August's consumer price figures, released today, likely will show that households' spending power is being increasingly eroded by rising inflation. We think CPI inflation picked up to 0.8%, from 0.6% in July, exceeding the consensus, 0.7%, for the third consecutive month.
May's consumer price figures, released today, will provide the first clean inflation read for three months, following the distortions created by this year's late Easter. Consensus forecasts and the MPC have underestimated CPI inflation regularly since the middle of last year, when the impact of sterling's depreciation began to push into the data.
Inflation in Brazil ended 2017 well under control, despite December's modest overshoot. This will allow the BCB to cut rates further in Q1 to underpin the economic recovery.
Strong fundamentals have supported private consumption in Mexico recently, but we now expect a slowdown. Spending will not collapse, though, because consumer credit growth, formal employment, real wage income and remittances will continue to underpin consumption for the next three-to-six months.
The steady decline in mortgage rates since the financial crisis has helped to underpin strong growth in household spending. Existing borrowers have been able to refinance loans at ever-lower interest rates, while the proportion of first-time buyers' incomes absorbed by interest and capital payments has declined to a record low. As a result, the proportion of annual household incomes taken up by interest payments has fallen to 4.6%, from a peak of 10% in 2008.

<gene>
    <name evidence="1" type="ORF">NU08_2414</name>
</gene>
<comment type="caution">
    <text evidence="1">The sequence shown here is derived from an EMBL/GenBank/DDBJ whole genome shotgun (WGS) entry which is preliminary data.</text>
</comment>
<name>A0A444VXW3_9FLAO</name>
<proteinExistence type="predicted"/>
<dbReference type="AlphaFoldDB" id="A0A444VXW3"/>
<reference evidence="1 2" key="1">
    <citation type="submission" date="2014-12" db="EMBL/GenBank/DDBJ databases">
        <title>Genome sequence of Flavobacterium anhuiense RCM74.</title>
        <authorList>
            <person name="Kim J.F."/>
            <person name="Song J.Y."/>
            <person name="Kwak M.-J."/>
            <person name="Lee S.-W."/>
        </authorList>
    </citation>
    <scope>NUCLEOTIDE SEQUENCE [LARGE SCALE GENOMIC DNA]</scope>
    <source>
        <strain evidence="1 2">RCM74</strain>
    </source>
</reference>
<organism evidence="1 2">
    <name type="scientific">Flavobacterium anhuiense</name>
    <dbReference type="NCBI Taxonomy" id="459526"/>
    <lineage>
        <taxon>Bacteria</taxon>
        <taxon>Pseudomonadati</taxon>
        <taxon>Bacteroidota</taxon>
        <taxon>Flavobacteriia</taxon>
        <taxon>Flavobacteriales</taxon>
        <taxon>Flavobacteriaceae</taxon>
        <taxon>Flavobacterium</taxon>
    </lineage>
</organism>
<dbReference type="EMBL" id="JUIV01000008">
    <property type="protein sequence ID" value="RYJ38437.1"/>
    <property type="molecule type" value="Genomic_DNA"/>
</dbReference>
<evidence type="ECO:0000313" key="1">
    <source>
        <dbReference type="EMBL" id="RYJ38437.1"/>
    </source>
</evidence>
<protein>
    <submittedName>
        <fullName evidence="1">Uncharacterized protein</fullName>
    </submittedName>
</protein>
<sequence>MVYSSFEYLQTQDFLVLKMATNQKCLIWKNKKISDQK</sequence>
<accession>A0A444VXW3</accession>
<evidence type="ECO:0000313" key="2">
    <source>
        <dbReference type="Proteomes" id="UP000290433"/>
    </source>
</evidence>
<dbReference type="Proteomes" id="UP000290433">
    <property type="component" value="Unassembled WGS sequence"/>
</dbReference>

The tax plan released by the administration yesterday was so thoroughly leaked that it contained no real surprises. The border adjustment tax is dead -- not that we thought it would have passed the Senate in any event -- and the centerpiece is a proposed cut in the corporate income tax rate to 15% from 35%.
Improving consumer fundamentals continue to underpin growth in private spending in Mexico, according to retail sales and inflation reports published this week. March retail sales were much stronger than expected, jumping 3.0% month-to-month, after averaging gains of 0.8% in the preceding three months. And sales for the three months through February were revised up marginally.
Unemployment in the Eurozone fell to a 22-month low of 10.3% in January, from 10.4% in December, helped by a continued fall in Spain but underpinned by low unemployment in Germany.
Markets were jolted yesterday by news that the U.S. Fed is mulling ending, or at least slowing, the reinvestment of Treasuries and mortgage-backed securities later this year. Such a move would reduce liquidity in global markets that has underpinned soaring equity prices in recent years.
Ian Shepherdson comments on strong construction data